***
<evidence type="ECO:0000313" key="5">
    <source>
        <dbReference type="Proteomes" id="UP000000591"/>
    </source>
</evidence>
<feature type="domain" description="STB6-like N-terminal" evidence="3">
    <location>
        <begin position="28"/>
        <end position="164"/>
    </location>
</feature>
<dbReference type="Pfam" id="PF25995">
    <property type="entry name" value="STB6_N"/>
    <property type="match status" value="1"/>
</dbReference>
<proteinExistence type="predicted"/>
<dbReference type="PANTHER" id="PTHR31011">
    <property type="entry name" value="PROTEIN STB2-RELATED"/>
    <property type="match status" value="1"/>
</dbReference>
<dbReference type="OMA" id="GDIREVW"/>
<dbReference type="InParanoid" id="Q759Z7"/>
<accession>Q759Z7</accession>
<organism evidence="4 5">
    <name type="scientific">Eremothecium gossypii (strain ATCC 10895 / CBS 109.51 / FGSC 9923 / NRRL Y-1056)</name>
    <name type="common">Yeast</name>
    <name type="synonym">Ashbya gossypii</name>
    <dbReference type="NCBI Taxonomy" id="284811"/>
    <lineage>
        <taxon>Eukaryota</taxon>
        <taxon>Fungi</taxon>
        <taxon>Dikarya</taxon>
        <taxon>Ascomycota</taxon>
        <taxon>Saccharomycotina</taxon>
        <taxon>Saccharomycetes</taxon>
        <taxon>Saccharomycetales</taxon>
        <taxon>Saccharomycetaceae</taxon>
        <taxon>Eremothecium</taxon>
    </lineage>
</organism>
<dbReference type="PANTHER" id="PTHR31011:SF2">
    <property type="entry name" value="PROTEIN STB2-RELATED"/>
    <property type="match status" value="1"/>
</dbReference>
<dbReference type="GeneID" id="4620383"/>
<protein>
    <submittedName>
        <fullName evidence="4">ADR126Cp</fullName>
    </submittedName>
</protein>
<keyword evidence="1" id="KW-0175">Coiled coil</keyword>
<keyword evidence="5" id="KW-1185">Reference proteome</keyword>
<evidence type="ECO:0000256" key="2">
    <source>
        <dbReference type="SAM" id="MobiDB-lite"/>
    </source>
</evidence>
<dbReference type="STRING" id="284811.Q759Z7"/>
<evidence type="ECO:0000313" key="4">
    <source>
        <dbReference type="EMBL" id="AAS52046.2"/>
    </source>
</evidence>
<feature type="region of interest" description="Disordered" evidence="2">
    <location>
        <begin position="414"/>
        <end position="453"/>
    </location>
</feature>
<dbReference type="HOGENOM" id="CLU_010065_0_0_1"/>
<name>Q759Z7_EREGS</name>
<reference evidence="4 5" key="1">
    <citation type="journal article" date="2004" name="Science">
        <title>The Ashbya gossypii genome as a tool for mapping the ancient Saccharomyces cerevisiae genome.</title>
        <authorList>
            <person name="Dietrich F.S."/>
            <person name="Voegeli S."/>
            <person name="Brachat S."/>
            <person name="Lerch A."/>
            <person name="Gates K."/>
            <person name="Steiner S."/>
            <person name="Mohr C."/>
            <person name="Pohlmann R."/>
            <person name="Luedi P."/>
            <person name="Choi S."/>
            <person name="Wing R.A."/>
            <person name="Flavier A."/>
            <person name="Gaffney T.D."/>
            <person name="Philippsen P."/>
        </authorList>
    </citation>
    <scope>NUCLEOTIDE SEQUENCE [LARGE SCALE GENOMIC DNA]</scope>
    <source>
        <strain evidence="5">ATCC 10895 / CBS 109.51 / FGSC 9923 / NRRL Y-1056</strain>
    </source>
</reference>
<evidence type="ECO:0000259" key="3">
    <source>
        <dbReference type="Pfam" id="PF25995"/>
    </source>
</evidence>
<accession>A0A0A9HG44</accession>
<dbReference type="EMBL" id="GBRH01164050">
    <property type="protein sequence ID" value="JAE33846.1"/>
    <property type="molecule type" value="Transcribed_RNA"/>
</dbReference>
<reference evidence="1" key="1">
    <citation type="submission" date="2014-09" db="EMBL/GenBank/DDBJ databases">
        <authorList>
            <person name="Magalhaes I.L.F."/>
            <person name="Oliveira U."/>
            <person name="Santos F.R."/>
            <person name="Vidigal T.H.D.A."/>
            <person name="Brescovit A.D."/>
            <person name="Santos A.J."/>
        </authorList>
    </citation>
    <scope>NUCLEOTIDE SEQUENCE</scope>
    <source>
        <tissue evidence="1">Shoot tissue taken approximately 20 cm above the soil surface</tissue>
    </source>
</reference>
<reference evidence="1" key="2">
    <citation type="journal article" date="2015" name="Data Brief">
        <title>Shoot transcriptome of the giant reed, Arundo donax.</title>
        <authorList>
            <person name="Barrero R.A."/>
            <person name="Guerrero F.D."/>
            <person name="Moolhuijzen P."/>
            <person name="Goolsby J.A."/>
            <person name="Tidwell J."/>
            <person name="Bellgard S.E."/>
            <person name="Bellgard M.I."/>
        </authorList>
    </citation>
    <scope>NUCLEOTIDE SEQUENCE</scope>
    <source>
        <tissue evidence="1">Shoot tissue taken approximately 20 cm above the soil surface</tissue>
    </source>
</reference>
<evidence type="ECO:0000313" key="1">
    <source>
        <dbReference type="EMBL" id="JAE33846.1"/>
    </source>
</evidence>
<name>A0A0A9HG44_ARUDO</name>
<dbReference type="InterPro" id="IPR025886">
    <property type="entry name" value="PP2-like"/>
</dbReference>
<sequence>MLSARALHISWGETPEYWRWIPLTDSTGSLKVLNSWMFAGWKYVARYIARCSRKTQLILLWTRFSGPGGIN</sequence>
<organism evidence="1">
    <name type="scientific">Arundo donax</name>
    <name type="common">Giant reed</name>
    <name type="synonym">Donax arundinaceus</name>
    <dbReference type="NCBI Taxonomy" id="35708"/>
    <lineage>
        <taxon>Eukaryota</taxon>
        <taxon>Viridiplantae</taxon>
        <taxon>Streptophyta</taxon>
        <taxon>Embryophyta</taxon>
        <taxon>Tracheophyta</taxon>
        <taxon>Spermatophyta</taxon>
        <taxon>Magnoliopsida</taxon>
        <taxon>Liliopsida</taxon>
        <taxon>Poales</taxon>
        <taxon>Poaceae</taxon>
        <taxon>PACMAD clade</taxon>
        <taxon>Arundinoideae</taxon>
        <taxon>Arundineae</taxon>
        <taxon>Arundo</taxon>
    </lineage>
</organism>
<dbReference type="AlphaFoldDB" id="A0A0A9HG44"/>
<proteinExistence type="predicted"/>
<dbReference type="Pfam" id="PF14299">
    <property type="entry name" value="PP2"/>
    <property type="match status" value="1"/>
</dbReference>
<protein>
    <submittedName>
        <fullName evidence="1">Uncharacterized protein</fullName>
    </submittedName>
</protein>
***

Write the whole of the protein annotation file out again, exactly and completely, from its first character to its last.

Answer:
<evidence type="ECO:0000313" key="5">
    <source>
        <dbReference type="Proteomes" id="UP000000591"/>
    </source>
</evidence>
<feature type="domain" description="STB6-like N-terminal" evidence="3">
    <location>
        <begin position="28"/>
        <end position="164"/>
    </location>
</feature>
<dbReference type="Pfam" id="PF25995">
    <property type="entry name" value="STB6_N"/>
    <property type="match status" value="1"/>
</dbReference>
<proteinExistence type="predicted"/>
<dbReference type="PANTHER" id="PTHR31011">
    <property type="entry name" value="PROTEIN STB2-RELATED"/>
    <property type="match status" value="1"/>
</dbReference>
<dbReference type="OMA" id="GDIREVW"/>
<dbReference type="InParanoid" id="Q759Z7"/>
<accession>Q759Z7</accession>
<organism evidence="4 5">
    <name type="scientific">Eremothecium gossypii (strain ATCC 10895 / CBS 109.51 / FGSC 9923 / NRRL Y-1056)</name>
    <name type="common">Yeast</name>
    <name type="synonym">Ashbya gossypii</name>
    <dbReference type="NCBI Taxonomy" id="284811"/>
    <lineage>
        <taxon>Eukaryota</taxon>
        <taxon>Fungi</taxon>
        <taxon>Dikarya</taxon>
        <taxon>Ascomycota</taxon>
        <taxon>Saccharomycotina</taxon>
        <taxon>Saccharomycetes</taxon>
        <taxon>Saccharomycetales</taxon>
        <taxon>Saccharomycetaceae</taxon>
        <taxon>Eremothecium</taxon>
    </lineage>
</organism>
<dbReference type="PANTHER" id="PTHR31011:SF2">
    <property type="entry name" value="PROTEIN STB2-RELATED"/>
    <property type="match status" value="1"/>
</dbReference>
<dbReference type="GeneID" id="4620383"/>
<protein>
    <submittedName>
        <fullName evidence="4">ADR126Cp</fullName>
    </submittedName>
</protein>
<keyword evidence="1" id="KW-0175">Coiled coil</keyword>
<keyword evidence="5" id="KW-1185">Reference proteome</keyword>
<evidence type="ECO:0000256" key="2">
    <source>
        <dbReference type="SAM" id="MobiDB-lite"/>
    </source>
</evidence>
<dbReference type="STRING" id="284811.Q759Z7"/>
<evidence type="ECO:0000313" key="4">
    <source>
        <dbReference type="EMBL" id="AAS52046.2"/>
    </source>
</evidence>
<feature type="region of interest" description="Disordered" evidence="2">
    <location>
        <begin position="414"/>
        <end position="453"/>
    </location>
</feature>
<dbReference type="HOGENOM" id="CLU_010065_0_0_1"/>
<name>Q759Z7_EREGS</name>
<reference evidence="4 5" key="1">
    <citation type="journal article" date="2004" name="Science">
        <title>The Ashbya gossypii genome as a tool for mapping the ancient Saccharomyces cerevisiae genome.</title>
        <authorList>
            <person name="Dietrich F.S."/>
            <person name="Voegeli S."/>
            <person name="Brachat S."/>
            <person name="Lerch A."/>
            <person name="Gates K."/>
            <person name="Steiner S."/>
            <person name="Mohr C."/>
            <person name="Pohlmann R."/>
            <person name="Luedi P."/>
            <person name="Choi S."/>
            <person name="Wing R.A."/>
            <person name="Flavier A."/>
            <person name="Gaffney T.D."/>
            <person name="Philippsen P."/>
        </authorList>
    </citation>
    <scope>NUCLEOTIDE SEQUENCE [LARGE SCALE GENOMIC DNA]</scope>
    <source>
        <strain evidence="5">ATCC 10895 / CBS 109.51 / FGSC 9923 / NRRL Y-1056</strain>
    </source>
</reference>
<evidence type="ECO:0000259" key="3">
    <source>
        <dbReference type="Pfam" id="PF25995"/>
    </source>
</evidence>
<accession>A0A0A9HG44</accession>
<dbReference type="EMBL" id="GBRH01164050">
    <property type="protein sequence ID" value="JAE33846.1"/>
    <property type="molecule type" value="Transcribed_RNA"/>
</dbReference>
<reference evidence="1" key="1">
    <citation type="submission" date="2014-09" db="EMBL/GenBank/DDBJ databases">
        <authorList>
            <person name="Magalhaes I.L.F."/>
            <person name="Oliveira U."/>
            <person name="Santos F.R."/>
            <person name="Vidigal T.H.D.A."/>
            <person name="Brescovit A.D."/>
            <person name="Santos A.J."/>
        </authorList>
    </citation>
    <scope>NUCLEOTIDE SEQUENCE</scope>
    <source>
        <tissue evidence="1">Shoot tissue taken approximately 20 cm above the soil surface</tissue>
    </source>
</reference>
<reference evidence="1" key="2">
    <citation type="journal article" date="2015" name="Data Brief">
        <title>Shoot transcriptome of the giant reed, Arundo donax.</title>
        <authorList>
            <person name="Barrero R.A."/>
            <person name="Guerrero F.D."/>
            <person name="Moolhuijzen P."/>
            <person name="Goolsby J.A."/>
            <person name="Tidwell J."/>
            <person name="Bellgard S.E."/>
            <person name="Bellgard M.I."/>
        </authorList>
    </citation>
    <scope>NUCLEOTIDE SEQUENCE</scope>
    <source>
        <tissue evidence="1">Shoot tissue taken approximately 20 cm above the soil surface</tissue>
    </source>
</reference>
<evidence type="ECO:0000313" key="1">
    <source>
        <dbReference type="EMBL" id="JAE33846.1"/>
    </source>
</evidence>
<name>A0A0A9HG44_ARUDO</name>
<dbReference type="InterPro" id="IPR025886">
    <property type="entry name" value="PP2-like"/>
</dbReference>
<sequence>MLSARALHISWGETPEYWRWIPLTDSTGSLKVLNSWMFAGWKYVARYIARCSRKTQLILLWTRFSGPGGIN</sequence>
<organism evidence="1">
    <name type="scientific">Arundo donax</name>
    <name type="common">Giant reed</name>
    <name type="synonym">Donax arundinaceus</name>
    <dbReference type="NCBI Taxonomy" id="35708"/>
    <lineage>
        <taxon>Eukaryota</taxon>
        <taxon>Viridiplantae</taxon>
        <taxon>Streptophyta</taxon>
        <taxon>Embryophyta</taxon>
        <taxon>Tracheophyta</taxon>
        <taxon>Spermatophyta</taxon>
        <taxon>Magnoliopsida</taxon>
        <taxon>Liliopsida</taxon>
        <taxon>Poales</taxon>
        <taxon>Poaceae</taxon>
        <taxon>PACMAD clade</taxon>
        <taxon>Arundinoideae</taxon>
        <taxon>Arundineae</taxon>
        <taxon>Arundo</taxon>
    </lineage>
</organism>
<dbReference type="AlphaFoldDB" id="A0A0A9HG44"/>
<proteinExistence type="predicted"/>
<dbReference type="Pfam" id="PF14299">
    <property type="entry name" value="PP2"/>
    <property type="match status" value="1"/>
</dbReference>
<protein>
    <submittedName>
        <fullName evidence="1">Uncharacterized protein</fullName>
    </submittedName>
</protein>